Which brings me back to music, and today’s playlist, with every song evoking memory.   As I’m driving along, avoiding potholes, the past comes to life:

“Creed” by Rich Mullins: 

It’s 1994 and our little non-profit is making a promotional video for our summer wilderness Bible School.  We choose this song as background music for a slide show of climbing, mountaineering, and backpacking in the North Cascades.  We choose it because of one certain line in the music which says that we believe what we do because it is “the very truth of God and not the invention of any man”.  I believed it then, and believe it still – but between now and then, there have been many moments, days even, when the truth is I don’t have a clue what I believe.   I’ve doubted plenty – and yet God has been faithful and I’ve been able, again and again, to return to the rock that is my foundation.  I offer a prayer of thanksgiving as I veer left and avoid a pothole.

“Speak O Lord” by Keith and Kristin Getty 

I’m at Seattle Pacific University, helping care for students after a school shooting left one dead, and a whole campus shaken.  This is the song sung at the special chapel service.  “Shape and fashion us in Your likeness, that the light of Christ may be seen today in our acts of love and our words of faith…”  That happened in the ensuing days, so that a newspaper with little sympathy for our faith called “The Stranger” would write: “The evening of the shooting, a 7 p.m. prayer service at SPU’s campus filled to overflowing. Let it be said: This community looks ready to heal itself. There were psalms and songs. The whole room sang along, harmonizing, louder and louder.”

The song reminds me that God has yoked my heart with Seattle, and the university students that study there.  I’d hear the song just about one year later in England, and the song would remind there that I need to be faithful to my calling, to not shrink back from the hard thing.  I’m grateful for the reminders of these moments today as I inhale the scent of pine mixed with dust from this dry road.

“100 Years” by Five for Fighting 

The song is seared in my memory because I heard it for the first time after spending a fall in New England with my wife to celebrate our anniversary.  We were growing older and knew it.  Friends were dying, and parents.  Life was moving on, and after walking through stunning colors and cheering on the Red Sox game six playoff victory over the Yankees at the Cheers Bar in Boston, we were heading home on i-95, listening to these words:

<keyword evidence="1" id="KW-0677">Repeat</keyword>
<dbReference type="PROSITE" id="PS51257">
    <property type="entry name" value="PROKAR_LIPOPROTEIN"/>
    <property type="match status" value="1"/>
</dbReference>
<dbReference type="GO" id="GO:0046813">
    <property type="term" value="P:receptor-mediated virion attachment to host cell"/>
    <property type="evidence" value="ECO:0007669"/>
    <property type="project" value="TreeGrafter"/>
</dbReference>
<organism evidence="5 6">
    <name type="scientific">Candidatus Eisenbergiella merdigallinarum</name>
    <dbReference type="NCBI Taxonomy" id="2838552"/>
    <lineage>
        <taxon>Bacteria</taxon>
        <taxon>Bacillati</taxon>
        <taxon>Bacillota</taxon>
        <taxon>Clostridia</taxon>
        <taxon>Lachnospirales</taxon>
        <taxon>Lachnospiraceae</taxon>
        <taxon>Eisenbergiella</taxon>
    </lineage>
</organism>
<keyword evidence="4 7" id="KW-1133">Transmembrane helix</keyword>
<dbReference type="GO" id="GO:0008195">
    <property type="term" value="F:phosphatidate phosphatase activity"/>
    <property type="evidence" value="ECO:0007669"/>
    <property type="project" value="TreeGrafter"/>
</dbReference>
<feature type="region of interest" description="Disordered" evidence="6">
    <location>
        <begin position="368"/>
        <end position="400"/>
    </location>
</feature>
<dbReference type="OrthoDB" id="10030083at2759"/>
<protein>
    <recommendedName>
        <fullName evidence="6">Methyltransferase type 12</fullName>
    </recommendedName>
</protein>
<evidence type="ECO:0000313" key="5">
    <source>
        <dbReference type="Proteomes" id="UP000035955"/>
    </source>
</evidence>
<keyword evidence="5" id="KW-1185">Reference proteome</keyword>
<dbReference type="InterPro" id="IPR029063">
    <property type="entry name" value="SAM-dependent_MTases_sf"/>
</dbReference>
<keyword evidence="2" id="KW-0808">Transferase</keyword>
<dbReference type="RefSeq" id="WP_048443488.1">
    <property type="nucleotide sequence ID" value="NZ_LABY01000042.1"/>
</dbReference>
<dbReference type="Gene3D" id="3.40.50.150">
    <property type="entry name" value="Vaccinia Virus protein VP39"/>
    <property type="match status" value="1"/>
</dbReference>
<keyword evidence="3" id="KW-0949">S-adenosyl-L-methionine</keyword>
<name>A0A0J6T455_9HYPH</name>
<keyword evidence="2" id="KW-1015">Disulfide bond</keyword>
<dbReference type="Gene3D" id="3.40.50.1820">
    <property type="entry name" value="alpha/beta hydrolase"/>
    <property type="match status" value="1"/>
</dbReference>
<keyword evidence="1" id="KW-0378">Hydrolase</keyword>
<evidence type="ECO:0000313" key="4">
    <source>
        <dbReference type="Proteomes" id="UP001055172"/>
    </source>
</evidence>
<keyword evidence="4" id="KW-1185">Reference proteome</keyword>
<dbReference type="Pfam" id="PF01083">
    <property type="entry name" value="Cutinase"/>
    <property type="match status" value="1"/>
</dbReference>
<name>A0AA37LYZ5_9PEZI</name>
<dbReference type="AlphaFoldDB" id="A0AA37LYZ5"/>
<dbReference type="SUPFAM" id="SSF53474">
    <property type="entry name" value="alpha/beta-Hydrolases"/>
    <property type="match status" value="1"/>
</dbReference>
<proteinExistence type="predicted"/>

I’m 45 for a moment
The sea is high
And I’m heading into a crisis
Chasing the years of my life

Half time goes by
Suddenly you’re wise
Another blink of an eye
67 is gone
The sun is getting high
We’re moving on…

Indeed.  I’m reminded, every time I hear it, that life’s passing by quickly and every day – even the hard ones and boring ones, are a gift.

There are too many more to do this for each song, so I’ll leave you with “Shattered” by Trading Yesterday 

Here’s the part, in the chorus, that is deeply meaningful to me:

And I’ve lost who I am, and I can’t understand
Why my heart is so broken, rejecting your love
Without, love gone wrong; lifeless words carry on
But I know, all I know’s that the end’s beginning

Who I am from the start, take me home to my heart
Let me go and I will run, I will not be silent
All this time spent in vain; wasted years wasted gain
All is lost but hope remains and this war’s not over

I love this because it speaks to me of a time – no, of many times, when I’ve chosen the low road of fear, of cynicism, or pride, or worse; times when I’ve chosen death and indeed, I’ve lost who I am.  When I pay the price, I know that the end’s the beginning, because I know that at the bottom I’ll come to my senses and return to life and reality.

And the beauty of it, of course, is the promise though “all is lost, hope remains”  because “There’s a light, there’s a sun taking all these shattered ones to the place we belong, and his love will conquer all.”

I think of specific times, recently, when I’ve lost who I am, and yet his love has conquered.  It happens over and over again, friends, because the good news is nothing, if it’s not a story of being able to come home after running away!

There are half a dozen other songs representing significant moments –  after the death of a friend, after the completion of a book, a winter ski tour with my wife, a brother in-law’s battle with cancer.  Music and memory – for me they’re seared together beautifully, and this makes  playlists – this one anyway – a sort of “memorial stone”.  As I listen, I’m encouraged because I remember God’s been with me through good times and bad, through beauty and pain, and will be with me today, and tomorrow too, come what may!

What songs evoke worship and gratitude for you?  And if not songs, what evokes your memories of gratitude?  Smells?  Food? Places?